D2 is a refinery abbreviation for Gasoil. It is the second distillate from the crude, and can be used without reformers and additives. So, the first engines used D2 as fuel – before petrol cars as we know them today was invented. That is because the engine invented by a German called Diesel, requires no spark plugs. The diesel engine will ignite and combust when the pressure increases so that the heated “plug” makes it explode. Here we get the name “Diesel” – since the same principles are used in diesel engines today. However, automotive diesel that you fill has additives that the refinery will add to make the engine more efficient and also easier to start in the winter. If you read the small print, you will see that diesel changes “flash point” in the winter. It also has additives to absorb water that condense as you have it in your car (same as petrol) – but since the diesel is injected right into the cylinder, the ice will destroy the nozzles long before the engine. If you use summer diesel in the winter, you will get better mileage, but your fuel pipes may freeze and can also burst, and the wax makes the diesel flow thicker.
The principal differentiators in GASOIL or D2 is the content of sulphur. Just 10 years ago, the US EPA introduced a limit of 4% sulphur in the GASOIL, whereas Europe and the rest of the world followed later. As in most other cases, when you first have to remove the sulphur, it was soon discovered ways of doing this more efficiently. Then it was discovered that the sulphur, as sulphuric acid, could be traded with a good profit – which now is the motivator for extracting as much as possible.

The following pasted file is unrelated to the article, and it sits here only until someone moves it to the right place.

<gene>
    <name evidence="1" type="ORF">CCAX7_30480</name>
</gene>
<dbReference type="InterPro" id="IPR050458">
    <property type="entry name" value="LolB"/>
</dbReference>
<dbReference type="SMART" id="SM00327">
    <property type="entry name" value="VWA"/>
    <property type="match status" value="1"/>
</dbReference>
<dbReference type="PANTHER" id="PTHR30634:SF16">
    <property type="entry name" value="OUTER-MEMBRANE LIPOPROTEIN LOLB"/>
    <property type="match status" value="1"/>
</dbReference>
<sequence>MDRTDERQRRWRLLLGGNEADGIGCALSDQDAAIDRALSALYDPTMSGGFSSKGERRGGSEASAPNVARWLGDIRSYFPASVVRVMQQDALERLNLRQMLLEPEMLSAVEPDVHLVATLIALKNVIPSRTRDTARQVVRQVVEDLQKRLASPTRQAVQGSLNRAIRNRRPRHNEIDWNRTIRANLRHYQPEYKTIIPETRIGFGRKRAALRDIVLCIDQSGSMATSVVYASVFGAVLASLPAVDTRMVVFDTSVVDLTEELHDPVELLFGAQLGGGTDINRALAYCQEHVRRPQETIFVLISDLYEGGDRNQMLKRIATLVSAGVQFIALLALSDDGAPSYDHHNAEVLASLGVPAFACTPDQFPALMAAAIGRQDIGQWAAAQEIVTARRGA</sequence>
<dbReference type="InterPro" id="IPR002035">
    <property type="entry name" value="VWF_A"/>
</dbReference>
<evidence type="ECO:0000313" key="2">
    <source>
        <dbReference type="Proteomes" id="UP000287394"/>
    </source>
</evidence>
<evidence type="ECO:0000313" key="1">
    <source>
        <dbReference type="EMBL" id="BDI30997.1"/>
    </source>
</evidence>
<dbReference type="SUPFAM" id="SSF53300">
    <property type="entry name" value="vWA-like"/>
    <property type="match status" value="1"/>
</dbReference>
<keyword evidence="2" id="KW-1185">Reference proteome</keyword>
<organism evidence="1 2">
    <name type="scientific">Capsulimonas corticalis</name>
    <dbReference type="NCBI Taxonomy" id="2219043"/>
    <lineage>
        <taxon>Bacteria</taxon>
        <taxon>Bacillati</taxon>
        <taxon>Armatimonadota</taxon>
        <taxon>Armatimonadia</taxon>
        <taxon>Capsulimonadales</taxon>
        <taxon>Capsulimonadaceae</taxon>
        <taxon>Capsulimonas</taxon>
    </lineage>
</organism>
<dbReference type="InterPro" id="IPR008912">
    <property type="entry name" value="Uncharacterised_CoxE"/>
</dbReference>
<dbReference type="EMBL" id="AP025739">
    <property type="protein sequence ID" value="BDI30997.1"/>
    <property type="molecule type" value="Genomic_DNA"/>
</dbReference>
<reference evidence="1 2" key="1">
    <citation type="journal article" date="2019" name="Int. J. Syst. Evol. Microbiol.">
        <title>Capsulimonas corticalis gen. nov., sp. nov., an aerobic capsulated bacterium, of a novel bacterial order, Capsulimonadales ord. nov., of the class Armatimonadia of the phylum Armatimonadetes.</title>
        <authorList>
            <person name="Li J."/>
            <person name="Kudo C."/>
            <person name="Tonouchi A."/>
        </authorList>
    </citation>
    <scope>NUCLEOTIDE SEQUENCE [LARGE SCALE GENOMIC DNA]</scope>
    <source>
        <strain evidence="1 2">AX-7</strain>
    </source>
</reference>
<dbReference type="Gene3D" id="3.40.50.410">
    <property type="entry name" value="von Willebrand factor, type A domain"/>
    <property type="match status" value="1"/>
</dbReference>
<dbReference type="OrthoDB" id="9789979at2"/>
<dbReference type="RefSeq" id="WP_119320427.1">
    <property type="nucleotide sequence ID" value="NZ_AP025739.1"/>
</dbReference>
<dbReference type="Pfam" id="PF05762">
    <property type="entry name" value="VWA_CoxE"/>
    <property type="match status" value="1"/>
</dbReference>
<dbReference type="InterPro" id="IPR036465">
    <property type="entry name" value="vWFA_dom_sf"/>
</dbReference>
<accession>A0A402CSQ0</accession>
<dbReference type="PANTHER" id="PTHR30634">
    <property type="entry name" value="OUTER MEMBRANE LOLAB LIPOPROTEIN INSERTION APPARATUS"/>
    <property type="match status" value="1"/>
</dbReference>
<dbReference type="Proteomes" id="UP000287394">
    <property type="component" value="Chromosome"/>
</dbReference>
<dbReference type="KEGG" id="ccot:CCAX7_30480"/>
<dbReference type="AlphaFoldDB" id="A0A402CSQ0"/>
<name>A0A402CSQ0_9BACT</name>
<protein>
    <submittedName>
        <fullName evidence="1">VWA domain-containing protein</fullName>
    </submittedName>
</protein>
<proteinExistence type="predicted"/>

So “Low sulphur Gasoil” is no longer 4 percent – but below 0.2 percent. Then we have a new, “Ultra Low Sulphur” at 0.02% at the most, and the limit here is (a) that mass spectographs requires extensive calibration to measure below 1000ppm, and (b) sulphur has a way to form clogs – the molecules binds to free hydrogen molecules and form a cluster of molecules that will break if “cracked” by the refinery, but as explained above, D2 is a distillate and has not been “cracked”. So – take a pint of ULSG, you may have the misfortune of having 0.1 percent sulphur – but the average for a barrel will be less then 0.02 – its just you managed to get a cluster of molecules.
The International Standardisation Organisation – ISO has a standard for D2 that most oil companies use as their reference.
However, in the US, it is ANSI that has defined the US national standard for D2, according to proposals from the ASTM, API and EPA.
In Europe, similar national variants exists, e.g. in Germany set by DIN, and in Russia by GOST.
The GOST variant for D2/Gasoil is GOST 305-82 and specifies now a sulphur content of 0.02 MAX which is according to the ISO standard. However, the ANSI standard will call this “Ultra Low Sulphur”, and retain 0,2% (2000ppm) as the “Low sulphur. The reduction of sulphur in the Gasoil used for heating has contributed to less pollution in many cities.
Automotive diesel has national variants – but the usual variants traded is EN590 and EN560 which are specified by ISO in Paris. These qualities may be sold in the US, and be compliant with EPA regulations in the US. Because of the way Diesel invented his engine, the engine is very flexible and adjust to the small differences. Automotive diesel is now tested in planes with great success, where you get greater mileage per weight unit of fuel – as much as 40% increase. In these days, when no stone remains unturned to reduce emissions, one outcome may be that planes will fly on Gasoil and not kerosene. The problem is condensate / ice particles and wax that may cause the jet engine (which is a turbine) to be completely destroyed. A preliminary solution is to heat the gasoil before injection, and pass it through a electrostatic filter. Come up with a simpler solution, and you can become a millionaire.

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